The color might make it stand out a bit from the rest of the apparatus being driven by Lathrop Manteca Firefighters.
But its symbolism makes it seem right at home.
This week the Lathrop Manteca Fire District took possession of a fully equipped Type 1 Fire Engine from the California Office of Emergency Services – vehicles that are handed out only after a lengthy screening process that looks at staffing levels, training capabilities and the ability of a responding agency to answer a call at a moment’s notice.
And according to Lathrop Manteca Battalion Chief Larry Madoski, the district met all of those criteria and will have a tool in its arsenal that will allow them to better protect both the citizens of Lathrop and the surrounding area in the event of a disaster or other emergency situation.
It’s a big feather in the cap for Lathrop.
“I’d say that this piece of apparatus opens up a unique set of possibilities for us,” Madoski said. “First of all, it gives our members the chance to get experience in large scale disaster training, and it a major plus to have another engine that we’re able to staff.”
With a price tag of nearly $300,000, the engine – which is also designated as a Type 3 Urban Search and Rescue unit that would be crucial in the event of a major earthquake – will be housed at Station 34 on River Islands Parkway but could be shuffled around to other sites as needed.
As part of the agreement with the State of California, the district is responsible for all maintenance and repairs under $100. If it is used for immediate response in the local community, the gas must be paid for by that agency. When it gets called up to respond to a wildland fire or other major incident, the fuel will be provided by Cal OES, and all of the hours of the firefighters responding will be reimbursed by the state.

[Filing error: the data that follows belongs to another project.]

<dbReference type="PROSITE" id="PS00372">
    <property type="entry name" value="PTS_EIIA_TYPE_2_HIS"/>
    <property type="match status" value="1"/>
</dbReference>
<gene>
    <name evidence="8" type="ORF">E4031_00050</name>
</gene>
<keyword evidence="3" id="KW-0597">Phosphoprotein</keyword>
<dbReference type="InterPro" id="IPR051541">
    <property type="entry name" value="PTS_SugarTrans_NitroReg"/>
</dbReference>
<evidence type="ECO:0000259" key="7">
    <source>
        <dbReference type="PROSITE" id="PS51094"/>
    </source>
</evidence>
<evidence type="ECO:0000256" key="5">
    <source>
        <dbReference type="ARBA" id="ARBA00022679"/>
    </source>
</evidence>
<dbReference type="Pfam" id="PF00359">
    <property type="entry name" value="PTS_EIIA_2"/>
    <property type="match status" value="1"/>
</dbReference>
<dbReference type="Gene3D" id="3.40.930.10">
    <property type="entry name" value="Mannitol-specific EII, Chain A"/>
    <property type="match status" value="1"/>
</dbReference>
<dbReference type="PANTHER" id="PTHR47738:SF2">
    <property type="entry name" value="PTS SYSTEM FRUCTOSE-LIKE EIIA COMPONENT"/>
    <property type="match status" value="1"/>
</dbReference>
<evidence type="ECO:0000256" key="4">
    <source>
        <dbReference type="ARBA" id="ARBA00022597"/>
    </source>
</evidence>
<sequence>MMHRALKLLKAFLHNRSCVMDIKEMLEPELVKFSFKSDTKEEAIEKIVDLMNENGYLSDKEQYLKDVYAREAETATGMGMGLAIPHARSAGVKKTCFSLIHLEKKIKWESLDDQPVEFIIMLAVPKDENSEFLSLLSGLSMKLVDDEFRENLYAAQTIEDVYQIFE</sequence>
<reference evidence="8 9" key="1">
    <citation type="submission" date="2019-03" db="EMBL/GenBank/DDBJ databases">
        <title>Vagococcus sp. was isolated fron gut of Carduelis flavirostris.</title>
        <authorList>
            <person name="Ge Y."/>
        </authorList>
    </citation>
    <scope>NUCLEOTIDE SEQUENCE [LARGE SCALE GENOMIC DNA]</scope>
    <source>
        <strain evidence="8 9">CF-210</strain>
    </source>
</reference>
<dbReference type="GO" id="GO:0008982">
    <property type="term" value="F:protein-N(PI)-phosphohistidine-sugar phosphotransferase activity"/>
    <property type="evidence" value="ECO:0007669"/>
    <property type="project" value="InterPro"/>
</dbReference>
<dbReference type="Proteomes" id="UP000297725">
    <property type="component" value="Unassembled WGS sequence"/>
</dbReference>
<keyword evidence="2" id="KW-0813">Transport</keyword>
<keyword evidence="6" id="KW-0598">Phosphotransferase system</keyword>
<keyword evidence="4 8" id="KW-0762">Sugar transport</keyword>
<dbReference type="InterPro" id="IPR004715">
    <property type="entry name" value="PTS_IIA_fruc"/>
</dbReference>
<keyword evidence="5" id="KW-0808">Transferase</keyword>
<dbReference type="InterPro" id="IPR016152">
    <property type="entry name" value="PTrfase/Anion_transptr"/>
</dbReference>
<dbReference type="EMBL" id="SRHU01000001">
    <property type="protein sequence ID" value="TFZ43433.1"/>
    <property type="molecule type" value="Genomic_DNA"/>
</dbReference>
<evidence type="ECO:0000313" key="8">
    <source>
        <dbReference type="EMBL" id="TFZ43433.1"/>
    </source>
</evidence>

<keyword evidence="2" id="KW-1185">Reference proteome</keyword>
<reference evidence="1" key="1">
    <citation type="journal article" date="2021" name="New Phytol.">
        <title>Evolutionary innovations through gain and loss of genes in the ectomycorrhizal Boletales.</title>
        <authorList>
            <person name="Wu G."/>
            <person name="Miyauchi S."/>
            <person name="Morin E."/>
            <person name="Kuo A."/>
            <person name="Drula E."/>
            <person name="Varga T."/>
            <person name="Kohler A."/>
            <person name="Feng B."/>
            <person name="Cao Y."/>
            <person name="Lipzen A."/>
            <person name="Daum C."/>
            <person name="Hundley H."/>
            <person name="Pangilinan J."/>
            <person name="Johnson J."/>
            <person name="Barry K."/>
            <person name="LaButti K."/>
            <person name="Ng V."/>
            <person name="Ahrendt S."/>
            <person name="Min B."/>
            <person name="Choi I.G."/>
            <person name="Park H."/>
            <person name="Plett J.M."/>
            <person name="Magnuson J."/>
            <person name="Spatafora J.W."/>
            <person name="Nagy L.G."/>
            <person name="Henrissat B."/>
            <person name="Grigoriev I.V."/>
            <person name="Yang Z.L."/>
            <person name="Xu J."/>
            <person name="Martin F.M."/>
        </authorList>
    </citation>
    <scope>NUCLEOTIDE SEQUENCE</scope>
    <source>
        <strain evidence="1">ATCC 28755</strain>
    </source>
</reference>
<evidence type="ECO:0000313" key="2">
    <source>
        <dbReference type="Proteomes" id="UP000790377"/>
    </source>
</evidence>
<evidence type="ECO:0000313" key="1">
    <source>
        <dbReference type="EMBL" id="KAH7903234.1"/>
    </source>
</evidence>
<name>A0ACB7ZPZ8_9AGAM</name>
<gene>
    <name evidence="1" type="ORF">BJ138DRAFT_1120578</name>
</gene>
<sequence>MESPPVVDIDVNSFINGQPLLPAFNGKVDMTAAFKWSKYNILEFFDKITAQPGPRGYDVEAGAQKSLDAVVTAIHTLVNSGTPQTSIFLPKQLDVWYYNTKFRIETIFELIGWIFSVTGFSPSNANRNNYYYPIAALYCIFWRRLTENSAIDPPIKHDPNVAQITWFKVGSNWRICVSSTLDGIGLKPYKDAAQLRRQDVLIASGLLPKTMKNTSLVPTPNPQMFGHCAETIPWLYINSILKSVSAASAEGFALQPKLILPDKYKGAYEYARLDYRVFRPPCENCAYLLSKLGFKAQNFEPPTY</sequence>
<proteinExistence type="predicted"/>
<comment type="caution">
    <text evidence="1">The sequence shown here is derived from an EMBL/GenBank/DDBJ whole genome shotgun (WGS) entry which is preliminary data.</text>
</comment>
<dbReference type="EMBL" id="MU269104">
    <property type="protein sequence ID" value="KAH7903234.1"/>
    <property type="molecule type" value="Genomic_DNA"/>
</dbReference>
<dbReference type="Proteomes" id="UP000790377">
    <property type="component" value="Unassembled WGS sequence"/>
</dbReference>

While having another engine is valuable, just being presented with one, Madoski said, is a testament to the type of training that has become standard in Lathrop for its firefighters – which are tasked with providing urban coverage to mainland Lathrop as well as staffing a pair of rural stations, a stretch of the San Joaquin River and a plethora of industrial and commercial spaces.
Needing to be prepared for anything – from a train accident to a missing person on the river to an industrial spill – played a big part in getting the nod thanks to the variety of training that goes into preparing for all of those unlikely events.
The district has in-house instructors for Urban Search and Rescue and owns its own California recognized certified rescue systems training site – something that helped the district in the application process.
Now that the engine is in place, Madoski said that the ability to serve the community would only be strengthened because new hires will now be able to train with the apparatus that they’ll be using.
“As you bring in new employees we already have the benefit of the state certified rescue systems training system which means we don’t have to send them outside to get the training that’s needed,” he said. “We’ve already proven ourselves and our training program, so to speak. And now that we’ll be able to train personnel on the apparatus and we have the staffing in place for it, we’ll be even more prepared.”